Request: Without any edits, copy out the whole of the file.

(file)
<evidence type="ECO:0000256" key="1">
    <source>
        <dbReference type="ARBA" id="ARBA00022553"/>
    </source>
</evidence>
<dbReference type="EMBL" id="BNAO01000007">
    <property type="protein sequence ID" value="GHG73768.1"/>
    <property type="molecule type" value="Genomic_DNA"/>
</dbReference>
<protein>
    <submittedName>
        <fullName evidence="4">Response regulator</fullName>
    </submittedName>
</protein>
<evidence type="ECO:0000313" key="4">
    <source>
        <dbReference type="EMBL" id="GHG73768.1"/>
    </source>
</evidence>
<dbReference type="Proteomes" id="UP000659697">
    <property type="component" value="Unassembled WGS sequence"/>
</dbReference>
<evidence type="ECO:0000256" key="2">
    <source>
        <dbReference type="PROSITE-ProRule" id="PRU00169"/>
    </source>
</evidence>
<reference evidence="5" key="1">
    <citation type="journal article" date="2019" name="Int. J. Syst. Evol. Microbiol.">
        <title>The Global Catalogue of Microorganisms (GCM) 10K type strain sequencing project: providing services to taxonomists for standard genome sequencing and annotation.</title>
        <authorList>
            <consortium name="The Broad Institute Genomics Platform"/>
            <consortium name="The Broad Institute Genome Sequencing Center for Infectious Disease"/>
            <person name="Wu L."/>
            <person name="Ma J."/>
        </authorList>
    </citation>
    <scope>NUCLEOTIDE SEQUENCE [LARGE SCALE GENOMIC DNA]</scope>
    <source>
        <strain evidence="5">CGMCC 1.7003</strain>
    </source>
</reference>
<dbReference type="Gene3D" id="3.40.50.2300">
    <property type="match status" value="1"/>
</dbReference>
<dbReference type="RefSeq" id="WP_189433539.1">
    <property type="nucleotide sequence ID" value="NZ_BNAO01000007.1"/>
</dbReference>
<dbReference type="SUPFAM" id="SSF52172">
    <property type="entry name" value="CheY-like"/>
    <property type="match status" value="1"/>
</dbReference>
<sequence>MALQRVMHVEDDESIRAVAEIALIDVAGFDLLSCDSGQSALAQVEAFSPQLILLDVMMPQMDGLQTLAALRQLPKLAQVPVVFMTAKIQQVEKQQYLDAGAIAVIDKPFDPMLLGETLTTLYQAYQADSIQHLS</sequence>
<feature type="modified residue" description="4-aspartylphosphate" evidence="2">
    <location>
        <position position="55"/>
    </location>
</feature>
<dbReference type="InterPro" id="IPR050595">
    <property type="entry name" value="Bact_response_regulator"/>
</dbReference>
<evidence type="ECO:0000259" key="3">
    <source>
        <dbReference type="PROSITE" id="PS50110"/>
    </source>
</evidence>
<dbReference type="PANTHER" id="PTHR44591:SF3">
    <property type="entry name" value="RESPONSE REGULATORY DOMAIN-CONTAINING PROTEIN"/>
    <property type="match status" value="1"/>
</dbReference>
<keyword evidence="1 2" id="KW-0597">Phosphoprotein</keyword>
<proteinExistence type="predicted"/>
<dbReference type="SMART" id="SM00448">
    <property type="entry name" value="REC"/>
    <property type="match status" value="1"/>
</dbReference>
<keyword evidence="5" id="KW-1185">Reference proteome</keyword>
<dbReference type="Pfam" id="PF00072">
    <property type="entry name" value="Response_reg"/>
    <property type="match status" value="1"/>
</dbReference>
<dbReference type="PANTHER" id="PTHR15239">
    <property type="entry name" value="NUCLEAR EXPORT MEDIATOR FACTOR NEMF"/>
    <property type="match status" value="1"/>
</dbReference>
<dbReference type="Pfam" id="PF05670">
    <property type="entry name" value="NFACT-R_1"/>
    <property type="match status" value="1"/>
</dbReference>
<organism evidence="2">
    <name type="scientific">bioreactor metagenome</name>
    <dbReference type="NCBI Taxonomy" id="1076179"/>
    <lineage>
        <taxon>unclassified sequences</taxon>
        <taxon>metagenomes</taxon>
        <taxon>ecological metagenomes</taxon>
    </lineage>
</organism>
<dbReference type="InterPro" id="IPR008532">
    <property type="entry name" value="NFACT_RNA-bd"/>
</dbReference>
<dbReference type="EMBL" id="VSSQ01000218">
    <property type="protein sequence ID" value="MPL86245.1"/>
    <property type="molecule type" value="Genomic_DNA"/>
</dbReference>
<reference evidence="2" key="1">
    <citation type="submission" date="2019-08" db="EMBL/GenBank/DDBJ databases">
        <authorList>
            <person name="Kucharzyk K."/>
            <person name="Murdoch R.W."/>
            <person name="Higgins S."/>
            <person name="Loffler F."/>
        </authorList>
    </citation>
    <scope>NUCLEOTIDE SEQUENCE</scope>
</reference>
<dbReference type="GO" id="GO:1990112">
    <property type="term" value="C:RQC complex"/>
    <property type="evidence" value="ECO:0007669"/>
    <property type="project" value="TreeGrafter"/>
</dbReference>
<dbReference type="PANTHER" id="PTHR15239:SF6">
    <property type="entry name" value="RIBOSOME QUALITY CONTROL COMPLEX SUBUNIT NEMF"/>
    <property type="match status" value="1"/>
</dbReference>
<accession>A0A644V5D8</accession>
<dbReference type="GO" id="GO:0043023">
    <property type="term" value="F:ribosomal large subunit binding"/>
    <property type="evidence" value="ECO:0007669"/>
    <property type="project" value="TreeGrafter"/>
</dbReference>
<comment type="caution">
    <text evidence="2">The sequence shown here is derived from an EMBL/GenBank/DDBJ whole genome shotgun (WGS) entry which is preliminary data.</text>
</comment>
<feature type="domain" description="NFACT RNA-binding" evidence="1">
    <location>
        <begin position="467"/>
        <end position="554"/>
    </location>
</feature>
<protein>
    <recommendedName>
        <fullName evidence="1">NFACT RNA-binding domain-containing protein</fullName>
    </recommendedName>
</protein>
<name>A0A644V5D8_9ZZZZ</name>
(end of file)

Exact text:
<evidence type="ECO:0000256" key="1">
    <source>
        <dbReference type="ARBA" id="ARBA00022553"/>
    </source>
</evidence>
<dbReference type="EMBL" id="BNAO01000007">
    <property type="protein sequence ID" value="GHG73768.1"/>
    <property type="molecule type" value="Genomic_DNA"/>
</dbReference>
<protein>
    <submittedName>
        <fullName evidence="4">Response regulator</fullName>
    </submittedName>
</protein>
<evidence type="ECO:0000313" key="4">
    <source>
        <dbReference type="EMBL" id="GHG73768.1"/>
    </source>
</evidence>
<dbReference type="Proteomes" id="UP000659697">
    <property type="component" value="Unassembled WGS sequence"/>
</dbReference>
<evidence type="ECO:0000256" key="2">
    <source>
        <dbReference type="PROSITE-ProRule" id="PRU00169"/>
    </source>
</evidence>
<reference evidence="5" key="1">
    <citation type="journal article" date="2019" name="Int. J. Syst. Evol. Microbiol.">
        <title>The Global Catalogue of Microorganisms (GCM) 10K type strain sequencing project: providing services to taxonomists for standard genome sequencing and annotation.</title>
        <authorList>
            <consortium name="The Broad Institute Genomics Platform"/>
            <consortium name="The Broad Institute Genome Sequencing Center for Infectious Disease"/>
            <person name="Wu L."/>
            <person name="Ma J."/>
        </authorList>
    </citation>
    <scope>NUCLEOTIDE SEQUENCE [LARGE SCALE GENOMIC DNA]</scope>
    <source>
        <strain evidence="5">CGMCC 1.7003</strain>
    </source>
</reference>
<dbReference type="Gene3D" id="3.40.50.2300">
    <property type="match status" value="1"/>
</dbReference>
<dbReference type="RefSeq" id="WP_189433539.1">
    <property type="nucleotide sequence ID" value="NZ_BNAO01000007.1"/>
</dbReference>
<dbReference type="SUPFAM" id="SSF52172">
    <property type="entry name" value="CheY-like"/>
    <property type="match status" value="1"/>
</dbReference>
<sequence>MALQRVMHVEDDESIRAVAEIALIDVAGFDLLSCDSGQSALAQVEAFSPQLILLDVMMPQMDGLQTLAALRQLPKLAQVPVVFMTAKIQQVEKQQYLDAGAIAVIDKPFDPMLLGETLTTLYQAYQADSIQHLS</sequence>
<feature type="modified residue" description="4-aspartylphosphate" evidence="2">
    <location>
        <position position="55"/>
    </location>
</feature>
<dbReference type="InterPro" id="IPR050595">
    <property type="entry name" value="Bact_response_regulator"/>
</dbReference>
<evidence type="ECO:0000259" key="3">
    <source>
        <dbReference type="PROSITE" id="PS50110"/>
    </source>
</evidence>
<dbReference type="PANTHER" id="PTHR44591:SF3">
    <property type="entry name" value="RESPONSE REGULATORY DOMAIN-CONTAINING PROTEIN"/>
    <property type="match status" value="1"/>
</dbReference>
<keyword evidence="1 2" id="KW-0597">Phosphoprotein</keyword>
<proteinExistence type="predicted"/>
<dbReference type="SMART" id="SM00448">
    <property type="entry name" value="REC"/>
    <property type="match status" value="1"/>
</dbReference>
<keyword evidence="5" id="KW-1185">Reference proteome</keyword>
<dbReference type="Pfam" id="PF00072">
    <property type="entry name" value="Response_reg"/>
    <property type="match status" value="1"/>
</dbReference>
<dbReference type="PANTHER" id="PTHR15239">
    <property type="entry name" value="NUCLEAR EXPORT MEDIATOR FACTOR NEMF"/>
    <property type="match status" value="1"/>
</dbReference>
<dbReference type="Pfam" id="PF05670">
    <property type="entry name" value="NFACT-R_1"/>
    <property type="match status" value="1"/>
</dbReference>
<organism evidence="2">
    <name type="scientific">bioreactor metagenome</name>
    <dbReference type="NCBI Taxonomy" id="1076179"/>
    <lineage>
        <taxon>unclassified sequences</taxon>
        <taxon>metagenomes</taxon>
        <taxon>ecological metagenomes</taxon>
    </lineage>
</organism>
<dbReference type="InterPro" id="IPR008532">
    <property type="entry name" value="NFACT_RNA-bd"/>
</dbReference>
<dbReference type="EMBL" id="VSSQ01000218">
    <property type="protein sequence ID" value="MPL86245.1"/>
    <property type="molecule type" value="Genomic_DNA"/>
</dbReference>
<reference evidence="2" key="1">
    <citation type="submission" date="2019-08" db="EMBL/GenBank/DDBJ databases">
        <authorList>
            <person name="Kucharzyk K."/>
            <person name="Murdoch R.W."/>
            <person name="Higgins S."/>
            <person name="Loffler F."/>
        </authorList>
    </citation>
    <scope>NUCLEOTIDE SEQUENCE</scope>
</reference>
<dbReference type="GO" id="GO:1990112">
    <property type="term" value="C:RQC complex"/>
    <property type="evidence" value="ECO:0007669"/>
    <property type="project" value="TreeGrafter"/>
</dbReference>
<dbReference type="PANTHER" id="PTHR15239:SF6">
    <property type="entry name" value="RIBOSOME QUALITY CONTROL COMPLEX SUBUNIT NEMF"/>
    <property type="match status" value="1"/>
</dbReference>
<accession>A0A644V5D8</accession>
<dbReference type="GO" id="GO:0043023">
    <property type="term" value="F:ribosomal large subunit binding"/>
    <property type="evidence" value="ECO:0007669"/>
    <property type="project" value="TreeGrafter"/>
</dbReference>
<comment type="caution">
    <text evidence="2">The sequence shown here is derived from an EMBL/GenBank/DDBJ whole genome shotgun (WGS) entry which is preliminary data.</text>
</comment>
<feature type="domain" description="NFACT RNA-binding" evidence="1">
    <location>
        <begin position="467"/>
        <end position="554"/>
    </location>
</feature>
<protein>
    <recommendedName>
        <fullName evidence="1">NFACT RNA-binding domain-containing protein</fullName>
    </recommendedName>
</protein>
<name>A0A644V5D8_9ZZZZ</name>